Several avenues are being explored, which include zoning, redating of licences for
a further 21-year term, and licensing. The oyster industry has produced annually,
since 1960, an average of some 125,000 gallons of shucked oysters. At current
wholesale prices, 1970's production was worth about $700,000. With the present
oyster grounds under lease, this production will not significantly increase untU such
time as the growers can afford to more intensively farm their leases and (or) develop
additional methods of rearing and processing. It is in the fields of research and
demonstration that government can significantly assist the industry. Some of the
joint Federal-Provincial projects currently under way, outlined later in this report,
illustrate what can be done in this regard. The industry is making productive use
of oysters occurring on vacant Crown foreshore, but this uncertain supply is a
tenuous base on which to build stable markets. As a result, more and more of the
growers are looking toward more intensive seeding programmes and to alternate
methods as a basis for their operations.
Federal-Provincial Projects
Four fishery projects financed jointly by industry and the Federal and Provincial fishery agencies were under way during 1970.   These are briefly outlined.
1. Economic survey of the oyster industry in British Columbia—The British
Columbia Oyster Growers Association shared equally with the Federal and Provincial Governments in underwriting the costs of this survey. Mr. E. Bissell, Western
Consultants Limited, completed his study with the publication of a two-volume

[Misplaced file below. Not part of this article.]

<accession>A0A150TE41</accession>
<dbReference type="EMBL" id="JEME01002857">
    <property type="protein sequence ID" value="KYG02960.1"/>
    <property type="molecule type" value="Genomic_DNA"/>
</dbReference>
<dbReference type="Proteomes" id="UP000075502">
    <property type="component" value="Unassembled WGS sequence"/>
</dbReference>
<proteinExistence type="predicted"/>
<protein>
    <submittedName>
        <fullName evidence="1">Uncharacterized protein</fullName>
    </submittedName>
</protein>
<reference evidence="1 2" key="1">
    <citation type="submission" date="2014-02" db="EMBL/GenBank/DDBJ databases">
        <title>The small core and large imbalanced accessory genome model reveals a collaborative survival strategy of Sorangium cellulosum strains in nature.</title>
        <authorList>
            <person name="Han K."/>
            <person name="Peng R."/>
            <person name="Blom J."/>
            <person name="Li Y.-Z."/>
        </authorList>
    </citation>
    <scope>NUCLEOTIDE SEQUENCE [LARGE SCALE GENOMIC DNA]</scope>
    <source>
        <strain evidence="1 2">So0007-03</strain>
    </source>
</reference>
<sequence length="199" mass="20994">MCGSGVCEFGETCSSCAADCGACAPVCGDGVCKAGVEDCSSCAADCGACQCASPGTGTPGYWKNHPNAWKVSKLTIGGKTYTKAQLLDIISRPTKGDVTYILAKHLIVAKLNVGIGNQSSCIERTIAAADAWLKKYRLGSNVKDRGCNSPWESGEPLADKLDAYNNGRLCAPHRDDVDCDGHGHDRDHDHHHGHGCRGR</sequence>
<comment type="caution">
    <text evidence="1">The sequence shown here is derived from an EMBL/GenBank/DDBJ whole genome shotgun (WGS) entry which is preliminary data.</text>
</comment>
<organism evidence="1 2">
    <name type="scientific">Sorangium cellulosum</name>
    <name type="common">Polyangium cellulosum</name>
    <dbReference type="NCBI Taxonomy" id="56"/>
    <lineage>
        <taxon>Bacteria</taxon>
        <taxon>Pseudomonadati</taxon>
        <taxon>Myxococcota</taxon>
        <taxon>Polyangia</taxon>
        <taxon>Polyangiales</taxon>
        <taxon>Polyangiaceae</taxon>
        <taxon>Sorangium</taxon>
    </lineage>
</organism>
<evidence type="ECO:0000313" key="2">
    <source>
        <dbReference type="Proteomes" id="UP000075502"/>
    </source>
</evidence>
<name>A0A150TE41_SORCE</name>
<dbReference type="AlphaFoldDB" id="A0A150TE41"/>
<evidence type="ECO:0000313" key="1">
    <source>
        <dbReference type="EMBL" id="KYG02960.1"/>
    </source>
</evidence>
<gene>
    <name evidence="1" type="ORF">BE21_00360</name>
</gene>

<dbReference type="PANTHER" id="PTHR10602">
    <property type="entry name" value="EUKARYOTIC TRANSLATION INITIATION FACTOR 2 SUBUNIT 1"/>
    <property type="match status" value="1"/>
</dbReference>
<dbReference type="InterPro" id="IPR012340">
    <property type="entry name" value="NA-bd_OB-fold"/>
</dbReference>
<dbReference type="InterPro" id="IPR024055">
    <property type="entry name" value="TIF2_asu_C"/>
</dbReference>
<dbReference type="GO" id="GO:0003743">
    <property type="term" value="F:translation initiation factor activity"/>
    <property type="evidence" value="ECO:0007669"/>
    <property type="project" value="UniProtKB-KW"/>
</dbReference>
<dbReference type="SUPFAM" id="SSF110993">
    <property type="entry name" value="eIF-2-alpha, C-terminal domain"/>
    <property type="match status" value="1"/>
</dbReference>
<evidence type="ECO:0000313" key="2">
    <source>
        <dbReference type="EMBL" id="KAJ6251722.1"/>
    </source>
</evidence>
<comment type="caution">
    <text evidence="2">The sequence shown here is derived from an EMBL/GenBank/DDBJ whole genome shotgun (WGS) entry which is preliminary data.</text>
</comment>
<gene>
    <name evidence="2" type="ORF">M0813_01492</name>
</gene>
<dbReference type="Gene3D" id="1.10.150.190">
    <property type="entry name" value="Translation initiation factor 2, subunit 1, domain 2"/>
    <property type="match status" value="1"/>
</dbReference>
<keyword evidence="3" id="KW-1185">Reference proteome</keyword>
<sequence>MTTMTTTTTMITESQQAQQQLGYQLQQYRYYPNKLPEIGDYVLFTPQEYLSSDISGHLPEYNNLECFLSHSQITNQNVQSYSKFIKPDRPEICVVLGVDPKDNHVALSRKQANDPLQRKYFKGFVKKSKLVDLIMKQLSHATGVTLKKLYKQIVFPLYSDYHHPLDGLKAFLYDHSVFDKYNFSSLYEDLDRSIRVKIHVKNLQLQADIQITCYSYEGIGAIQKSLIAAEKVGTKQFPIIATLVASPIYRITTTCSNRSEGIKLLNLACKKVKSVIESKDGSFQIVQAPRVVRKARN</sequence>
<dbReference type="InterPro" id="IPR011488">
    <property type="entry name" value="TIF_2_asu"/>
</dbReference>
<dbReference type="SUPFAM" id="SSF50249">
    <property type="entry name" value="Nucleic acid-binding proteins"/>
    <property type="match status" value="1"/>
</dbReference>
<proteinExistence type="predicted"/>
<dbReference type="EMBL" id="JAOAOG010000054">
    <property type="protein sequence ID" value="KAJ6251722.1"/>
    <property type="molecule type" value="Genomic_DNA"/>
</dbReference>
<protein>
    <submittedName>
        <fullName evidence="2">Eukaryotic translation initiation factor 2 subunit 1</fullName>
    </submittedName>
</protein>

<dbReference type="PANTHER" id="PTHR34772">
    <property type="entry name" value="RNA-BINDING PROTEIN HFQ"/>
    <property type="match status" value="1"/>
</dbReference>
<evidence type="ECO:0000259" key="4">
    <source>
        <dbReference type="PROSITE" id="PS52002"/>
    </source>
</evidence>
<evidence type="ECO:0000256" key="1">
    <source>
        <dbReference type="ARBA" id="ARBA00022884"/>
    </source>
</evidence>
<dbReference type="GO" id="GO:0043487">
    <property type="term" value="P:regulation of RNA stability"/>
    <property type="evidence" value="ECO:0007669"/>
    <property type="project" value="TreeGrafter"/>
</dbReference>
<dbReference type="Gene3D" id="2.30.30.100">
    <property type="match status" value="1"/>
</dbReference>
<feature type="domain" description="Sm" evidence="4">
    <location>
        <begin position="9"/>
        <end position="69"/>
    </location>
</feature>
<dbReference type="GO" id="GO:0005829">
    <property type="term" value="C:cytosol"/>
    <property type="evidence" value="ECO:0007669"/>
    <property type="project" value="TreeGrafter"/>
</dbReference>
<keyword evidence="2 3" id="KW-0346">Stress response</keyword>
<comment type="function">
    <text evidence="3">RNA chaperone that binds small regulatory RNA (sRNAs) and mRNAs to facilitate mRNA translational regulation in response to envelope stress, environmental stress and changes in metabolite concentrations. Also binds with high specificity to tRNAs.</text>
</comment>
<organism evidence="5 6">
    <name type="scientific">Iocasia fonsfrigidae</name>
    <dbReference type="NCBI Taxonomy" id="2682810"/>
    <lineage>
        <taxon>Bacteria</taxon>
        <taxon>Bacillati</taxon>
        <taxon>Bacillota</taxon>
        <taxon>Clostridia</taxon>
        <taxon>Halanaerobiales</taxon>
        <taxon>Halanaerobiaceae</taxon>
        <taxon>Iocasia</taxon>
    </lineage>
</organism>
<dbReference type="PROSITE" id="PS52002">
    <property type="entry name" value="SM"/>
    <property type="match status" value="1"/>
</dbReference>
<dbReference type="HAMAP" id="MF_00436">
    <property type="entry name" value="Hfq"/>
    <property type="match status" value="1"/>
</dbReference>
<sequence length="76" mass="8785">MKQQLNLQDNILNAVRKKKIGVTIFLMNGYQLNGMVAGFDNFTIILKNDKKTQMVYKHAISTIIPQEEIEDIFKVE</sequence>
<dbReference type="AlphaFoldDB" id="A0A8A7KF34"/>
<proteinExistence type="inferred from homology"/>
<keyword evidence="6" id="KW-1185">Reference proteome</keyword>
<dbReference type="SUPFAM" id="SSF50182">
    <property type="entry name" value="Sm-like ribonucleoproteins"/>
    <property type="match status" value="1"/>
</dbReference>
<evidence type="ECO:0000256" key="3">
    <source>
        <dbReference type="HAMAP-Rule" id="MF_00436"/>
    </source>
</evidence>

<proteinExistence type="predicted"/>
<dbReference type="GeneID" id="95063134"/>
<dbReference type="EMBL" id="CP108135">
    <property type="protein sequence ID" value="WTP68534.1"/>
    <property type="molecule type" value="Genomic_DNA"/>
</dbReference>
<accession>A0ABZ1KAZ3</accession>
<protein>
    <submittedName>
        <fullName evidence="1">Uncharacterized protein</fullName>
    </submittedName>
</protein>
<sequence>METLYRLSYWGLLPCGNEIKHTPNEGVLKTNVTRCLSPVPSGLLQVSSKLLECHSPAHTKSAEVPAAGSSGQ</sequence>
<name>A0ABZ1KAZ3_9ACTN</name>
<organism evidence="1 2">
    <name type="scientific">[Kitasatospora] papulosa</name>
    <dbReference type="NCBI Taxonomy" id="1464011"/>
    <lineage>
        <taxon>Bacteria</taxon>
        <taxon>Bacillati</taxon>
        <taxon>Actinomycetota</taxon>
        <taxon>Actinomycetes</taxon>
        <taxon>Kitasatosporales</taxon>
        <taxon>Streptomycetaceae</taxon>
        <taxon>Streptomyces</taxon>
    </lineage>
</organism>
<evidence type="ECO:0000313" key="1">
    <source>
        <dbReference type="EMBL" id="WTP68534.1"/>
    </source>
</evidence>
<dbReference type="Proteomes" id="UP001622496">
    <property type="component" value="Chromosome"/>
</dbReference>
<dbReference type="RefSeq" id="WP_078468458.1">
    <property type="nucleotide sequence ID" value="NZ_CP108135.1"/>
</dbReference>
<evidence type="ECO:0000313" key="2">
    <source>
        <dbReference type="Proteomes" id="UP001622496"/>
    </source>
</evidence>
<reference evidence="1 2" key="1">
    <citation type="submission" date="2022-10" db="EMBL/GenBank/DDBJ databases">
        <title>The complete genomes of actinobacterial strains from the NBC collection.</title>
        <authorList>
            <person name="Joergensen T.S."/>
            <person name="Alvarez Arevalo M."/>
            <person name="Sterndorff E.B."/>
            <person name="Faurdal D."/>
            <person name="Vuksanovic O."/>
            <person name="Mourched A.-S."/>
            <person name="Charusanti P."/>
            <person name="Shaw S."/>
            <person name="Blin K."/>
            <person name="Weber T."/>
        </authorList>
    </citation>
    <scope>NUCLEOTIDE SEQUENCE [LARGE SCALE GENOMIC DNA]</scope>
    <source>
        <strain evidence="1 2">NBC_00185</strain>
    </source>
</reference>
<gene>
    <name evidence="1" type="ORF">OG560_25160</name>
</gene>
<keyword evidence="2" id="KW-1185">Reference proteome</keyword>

report. A number of recommendations were made by Mr. Bissell and these have
received the close attention of the contracting parties.
2. Mechanical harvesting of razor clams—The Queen Charlotte Islands support a substantial razor-clam population, which commands a high price. The
establishment of a razor-clam industry at Masset would contribute greatly to the
local economy by gainfully employing a number of the native Indians in the canning operation. Clams have been, in the past, sporadically harvested by hand-
digging, but this method does not produce the constant supply required by a canning operation. If mechanical means of harvesting could be developed, a productive industry would result. In 1970, Provincial and Federal fishery authorities
undertook a feasibility study in this regard. This study indicated that a mechanical
digger was feasible and would provide the basis for an economic operation. As a
consequence of this study, a three-year programme, involving B.C. Packers and the
Federal and Provincial Governments, has been initiated to develop, construct, operate, and evaluate a mechanical razor-clam digger.